Iran stars refuse to sing national anthem against England in protest

The Khalifa International Stadium became abuzz with emotions ahead of Iran’s World Cup Group B opener against England as players refused to sign their national anthem in protest. Fans were photographed crying as stars from Iran stood in solidarity with the fight against the recent crackdown in their country that has grabbed headlines.

Carlos Queiroz’s team kick off their 2022 World Cup campaign against a backdrop of passionate global protests, adding to the political focus of the winter tournament in Qatar. The death of 22-year-old Mahsa Amini has sparked violent protests across the country, with millions of people joining the fight around the world.

Amini was in police custody after being arrested for violating the Islamic dress code before her death in September. Her tragic fate at the hands of Iran’s ruling regime intensified strong resentment and anger over the country’s oppression of women’s rights and freedom of expression.

Many argued that Iran should not have been allowed to compete in the World Cup amid bloody protests in reaction to Amini’s death. And ahead of England v Iran, the nation’s own supporters whistled and booed their own national anthem as players and staff stood silent, with some weeping at the show of solidarity.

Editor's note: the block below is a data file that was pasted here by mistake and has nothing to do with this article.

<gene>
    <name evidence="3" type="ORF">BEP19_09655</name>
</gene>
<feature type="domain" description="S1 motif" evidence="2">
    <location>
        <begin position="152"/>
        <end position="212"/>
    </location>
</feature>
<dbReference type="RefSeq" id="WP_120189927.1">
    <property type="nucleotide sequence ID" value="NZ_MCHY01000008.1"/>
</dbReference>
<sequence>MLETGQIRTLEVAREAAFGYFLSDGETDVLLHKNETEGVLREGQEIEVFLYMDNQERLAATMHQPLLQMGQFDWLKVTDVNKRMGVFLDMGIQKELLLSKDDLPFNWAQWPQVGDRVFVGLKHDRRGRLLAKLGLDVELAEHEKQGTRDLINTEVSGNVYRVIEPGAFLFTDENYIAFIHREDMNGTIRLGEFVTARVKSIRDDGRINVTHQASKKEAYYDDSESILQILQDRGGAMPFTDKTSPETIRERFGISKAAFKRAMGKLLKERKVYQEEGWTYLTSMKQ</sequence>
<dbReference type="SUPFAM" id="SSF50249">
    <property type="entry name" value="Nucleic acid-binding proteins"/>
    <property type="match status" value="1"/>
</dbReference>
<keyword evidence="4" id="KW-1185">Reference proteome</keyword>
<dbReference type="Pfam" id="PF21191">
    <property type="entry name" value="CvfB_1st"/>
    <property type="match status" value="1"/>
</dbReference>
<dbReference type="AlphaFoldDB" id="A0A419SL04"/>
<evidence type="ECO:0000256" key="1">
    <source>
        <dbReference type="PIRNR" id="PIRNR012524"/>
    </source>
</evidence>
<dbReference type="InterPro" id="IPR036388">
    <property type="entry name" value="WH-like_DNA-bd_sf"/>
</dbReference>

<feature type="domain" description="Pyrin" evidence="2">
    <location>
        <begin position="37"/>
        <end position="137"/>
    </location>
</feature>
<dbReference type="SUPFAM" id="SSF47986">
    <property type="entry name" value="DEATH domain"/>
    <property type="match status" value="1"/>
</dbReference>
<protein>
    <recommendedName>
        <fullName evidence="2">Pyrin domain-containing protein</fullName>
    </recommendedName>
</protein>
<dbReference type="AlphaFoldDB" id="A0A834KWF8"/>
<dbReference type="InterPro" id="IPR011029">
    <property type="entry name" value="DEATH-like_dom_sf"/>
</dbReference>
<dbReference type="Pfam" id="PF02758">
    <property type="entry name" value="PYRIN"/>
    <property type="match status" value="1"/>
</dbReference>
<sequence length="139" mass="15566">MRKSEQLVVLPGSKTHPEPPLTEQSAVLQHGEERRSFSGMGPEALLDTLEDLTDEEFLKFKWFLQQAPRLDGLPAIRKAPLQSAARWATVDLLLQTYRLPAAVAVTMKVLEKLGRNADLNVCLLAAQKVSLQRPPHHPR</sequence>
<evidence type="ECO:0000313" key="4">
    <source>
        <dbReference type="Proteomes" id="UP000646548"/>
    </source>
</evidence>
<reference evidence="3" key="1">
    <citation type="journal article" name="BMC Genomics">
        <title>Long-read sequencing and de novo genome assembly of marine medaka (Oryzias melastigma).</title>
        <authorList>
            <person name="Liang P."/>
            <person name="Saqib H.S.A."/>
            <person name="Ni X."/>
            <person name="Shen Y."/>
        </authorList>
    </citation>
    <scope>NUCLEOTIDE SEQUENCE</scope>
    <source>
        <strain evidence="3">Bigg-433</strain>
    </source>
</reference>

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According to human rights watchdog groups, 348 protesters have been killed during protests against the Iranian government following Amini’s death, and another 15,900 have been detained by police. A court in the Iranian capital Tehran issued the first death sentence to a protester arrested earlier this week.

For many, the World Cup will be a welcome distraction from the gruesome scenes that have been unfolding in Iran for more than a year. But the nation’s participation is not without leaving a sour taste on the tongue, adding to the controversy that has already plagued the hosting of the tournament in Qatar.

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The Gulf state’s homosexuality laws and the treatment of immigrant workers who built the stadiums and other infrastructure have been at the center of attention in preparation for the tournament. Many workers died during construction, but only three deaths have been officially recorded.

Qatari women’s rights and freedom of expression have also been criticized, but the unrest over this year’s tournament stems from alleged corruption during the bidding process. Iran is likely to use their remaining two group games to continue the show of solidarity, and tensions are unlikely to cool down any time soon.

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